The diagrams in the "Partial Model Landscape" group can be used to display maps of the partial models of the PDP and to analyze their interconnectedness over time. On these maps, areas with optimization potential can be easily localized. Such areas are subsequently detailed with the diagrams of the other groups in order to focus the analysis work on essential focal points. The "Partial Model to Process" group combines the partial model concept with the process view. The "Partial Model/Process Chain" diagram contained in this group is based, for example, on the event-driven process chains (cf. Keller, G.; Nüttgens, M.; Scheer 1992, p. 13), but replaces the information object used there with the modeling element "partial model". The groups "Partial Model Detail" and "Partial Model Interaction" focus on the partial models themselves. They can be used to analyze static structure (semantic), temporal behavior (progression), and the integration of different partial models.

Analysis and optimization of the PDP of a medium-sized machine construction company

In the following, the application of PLM-ML is shown using the example of a typical mechanical engineering company. The case is anonymized and simplified. The company manufactures machines with well over 1000 parts per machine in single or small series. It offers its customers an open variant configuration, i.e. the customer can order individual variants that are designed and produced for him. In the course of a discussion of weaknesses, two central problems were raised as significant. The company does not succeed in keeping the parts lists and design data synchronized. As a result, the wrong parts are often provided during prototype construction and production startup, which causes high follow-up costs. Another problem is long lead times for orders with a high proportion of new developments. The competition can often deliver faster, which means that important orders are lost.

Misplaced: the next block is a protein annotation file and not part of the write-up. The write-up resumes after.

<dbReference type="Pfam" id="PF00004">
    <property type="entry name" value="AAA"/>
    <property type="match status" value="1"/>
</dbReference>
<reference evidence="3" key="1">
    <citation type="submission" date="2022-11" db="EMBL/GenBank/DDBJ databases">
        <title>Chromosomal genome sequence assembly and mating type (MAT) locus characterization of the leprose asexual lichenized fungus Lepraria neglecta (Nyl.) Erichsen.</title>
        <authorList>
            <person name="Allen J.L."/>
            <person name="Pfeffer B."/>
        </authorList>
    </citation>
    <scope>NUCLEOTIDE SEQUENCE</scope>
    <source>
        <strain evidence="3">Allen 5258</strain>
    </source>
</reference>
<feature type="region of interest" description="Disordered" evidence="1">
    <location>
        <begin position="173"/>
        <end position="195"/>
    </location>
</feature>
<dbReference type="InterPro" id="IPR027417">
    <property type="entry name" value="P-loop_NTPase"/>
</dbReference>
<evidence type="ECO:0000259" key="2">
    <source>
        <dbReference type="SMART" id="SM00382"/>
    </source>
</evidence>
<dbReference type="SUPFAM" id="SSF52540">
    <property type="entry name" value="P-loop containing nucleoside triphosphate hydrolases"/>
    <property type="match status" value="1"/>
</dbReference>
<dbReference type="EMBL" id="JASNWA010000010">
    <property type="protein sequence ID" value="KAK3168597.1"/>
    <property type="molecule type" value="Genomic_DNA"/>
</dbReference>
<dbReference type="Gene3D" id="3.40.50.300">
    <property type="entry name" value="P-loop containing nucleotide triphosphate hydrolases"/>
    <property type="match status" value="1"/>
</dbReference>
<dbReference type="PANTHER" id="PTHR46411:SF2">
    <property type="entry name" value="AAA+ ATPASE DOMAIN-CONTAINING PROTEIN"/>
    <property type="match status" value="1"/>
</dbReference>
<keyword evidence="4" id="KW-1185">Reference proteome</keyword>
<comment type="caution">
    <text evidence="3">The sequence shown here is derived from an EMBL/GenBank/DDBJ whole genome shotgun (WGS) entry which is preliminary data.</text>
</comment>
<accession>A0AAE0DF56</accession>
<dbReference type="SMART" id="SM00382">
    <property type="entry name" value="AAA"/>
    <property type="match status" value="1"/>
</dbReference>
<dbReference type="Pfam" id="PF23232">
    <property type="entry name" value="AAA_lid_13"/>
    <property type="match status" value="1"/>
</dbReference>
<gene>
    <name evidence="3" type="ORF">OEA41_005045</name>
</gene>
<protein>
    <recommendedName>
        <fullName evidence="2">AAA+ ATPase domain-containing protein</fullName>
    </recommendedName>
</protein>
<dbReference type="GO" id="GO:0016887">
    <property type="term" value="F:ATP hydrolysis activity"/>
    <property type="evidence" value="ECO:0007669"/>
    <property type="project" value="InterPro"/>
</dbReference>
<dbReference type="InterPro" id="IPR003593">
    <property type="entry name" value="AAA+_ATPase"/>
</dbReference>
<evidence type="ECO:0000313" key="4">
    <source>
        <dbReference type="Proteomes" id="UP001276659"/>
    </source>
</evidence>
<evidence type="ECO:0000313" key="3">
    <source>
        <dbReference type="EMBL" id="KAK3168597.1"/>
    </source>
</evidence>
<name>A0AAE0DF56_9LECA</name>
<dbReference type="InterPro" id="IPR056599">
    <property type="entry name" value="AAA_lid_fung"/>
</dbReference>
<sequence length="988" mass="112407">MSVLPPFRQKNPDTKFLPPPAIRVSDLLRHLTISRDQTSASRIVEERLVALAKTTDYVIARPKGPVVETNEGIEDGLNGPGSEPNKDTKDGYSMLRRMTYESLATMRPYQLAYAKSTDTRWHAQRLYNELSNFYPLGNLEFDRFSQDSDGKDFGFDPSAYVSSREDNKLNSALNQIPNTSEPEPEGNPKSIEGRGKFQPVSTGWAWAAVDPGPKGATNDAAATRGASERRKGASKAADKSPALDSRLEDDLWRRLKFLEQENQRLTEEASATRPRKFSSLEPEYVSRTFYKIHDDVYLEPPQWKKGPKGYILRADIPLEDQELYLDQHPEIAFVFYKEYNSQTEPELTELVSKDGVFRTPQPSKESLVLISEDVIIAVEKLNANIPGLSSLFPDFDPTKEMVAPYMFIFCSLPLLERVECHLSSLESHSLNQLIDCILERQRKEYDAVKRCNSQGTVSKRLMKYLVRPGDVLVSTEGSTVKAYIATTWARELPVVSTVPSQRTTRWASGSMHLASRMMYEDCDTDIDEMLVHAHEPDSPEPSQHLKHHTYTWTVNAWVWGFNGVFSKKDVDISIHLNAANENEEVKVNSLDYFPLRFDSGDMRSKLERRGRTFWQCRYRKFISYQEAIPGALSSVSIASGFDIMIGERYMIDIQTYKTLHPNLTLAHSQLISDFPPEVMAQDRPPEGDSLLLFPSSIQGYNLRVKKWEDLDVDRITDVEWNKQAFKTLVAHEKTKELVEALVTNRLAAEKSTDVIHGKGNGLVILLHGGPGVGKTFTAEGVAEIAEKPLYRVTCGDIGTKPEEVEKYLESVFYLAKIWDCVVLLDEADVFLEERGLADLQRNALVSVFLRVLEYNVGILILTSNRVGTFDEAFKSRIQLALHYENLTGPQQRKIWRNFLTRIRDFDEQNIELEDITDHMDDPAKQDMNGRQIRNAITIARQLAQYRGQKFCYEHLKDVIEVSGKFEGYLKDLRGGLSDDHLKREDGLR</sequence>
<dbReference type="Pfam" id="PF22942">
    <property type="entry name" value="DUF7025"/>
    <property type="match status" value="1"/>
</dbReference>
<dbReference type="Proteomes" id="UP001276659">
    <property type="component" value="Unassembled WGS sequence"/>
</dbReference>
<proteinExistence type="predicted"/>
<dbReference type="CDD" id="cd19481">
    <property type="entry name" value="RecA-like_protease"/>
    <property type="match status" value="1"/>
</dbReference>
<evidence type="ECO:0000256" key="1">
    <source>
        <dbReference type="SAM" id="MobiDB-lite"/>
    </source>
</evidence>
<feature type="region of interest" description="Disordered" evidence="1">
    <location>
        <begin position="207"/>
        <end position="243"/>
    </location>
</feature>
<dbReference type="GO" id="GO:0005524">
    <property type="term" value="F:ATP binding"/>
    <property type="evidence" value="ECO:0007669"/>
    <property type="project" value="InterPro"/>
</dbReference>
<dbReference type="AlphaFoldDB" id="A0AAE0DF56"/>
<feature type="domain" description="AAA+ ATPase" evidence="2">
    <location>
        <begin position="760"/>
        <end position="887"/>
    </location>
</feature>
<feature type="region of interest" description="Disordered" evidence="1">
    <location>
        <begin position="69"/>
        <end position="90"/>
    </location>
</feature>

In order to analyze the causes, the company-specific PDP was analyzed using the lifecycle map of the PLM-ML (Figures 4 and 5). This provides an overview of the interacting submodels in the chronological course of the PDP. Rectangles represent submodels. The arrows/lines between the submodels as well as the assigned symbols have a specific meaning with regard to the interconnectedness of the submodels. The time axis documents significant milestones or events of the PDP. Clouds represent areas that are not considered to simplify the analysis.

Figure 4: Lifecycle map "Current State"

The diagram in Fig. 4 shows the found "Current State" of the PEP. When an order is received, a product engineer compiles the necessary assemblies for the order based on his experience. He obtains essential information for this pre-product parts list from the CAD assemblies stored without structure in the Team Data Management (TDM) system (Fig. 4, CAD cluster). From there, he semi-automatically feeds the parts information contained in the assemblies into several Excel files and uses it to detail the pre-product BOM he maintains (Fig. 4, Pre-Product BOM). He discusses the necessary customer-specific adjustments with the assembly designers in meetings and by telephone and also documents these in the pre-product BOM. He then clarifies the material correspondence for adapted parts with the ERP specialists by telephone (Fig. 4, Material master). Before the design phase is completed, he initiates the creation of the master bill of materials (Fig. 4, Master bill of materials) on the basis of the pre-product bill of materials he has maintained.

In the PEP analysis, areas A & B (circled in Figure 4) were identified as major contributors to the problems. Area A concerns mechanical design. Although CAD data is managed and released in the TDM system, no distinction is made between development and product components. Developments usually only take place within the framework of orders. Existing components of old products are taken over and adapted for the respective product. It is not possible to use the same modules between different product lines, so that improvements to one component flow into all products over the life cycle.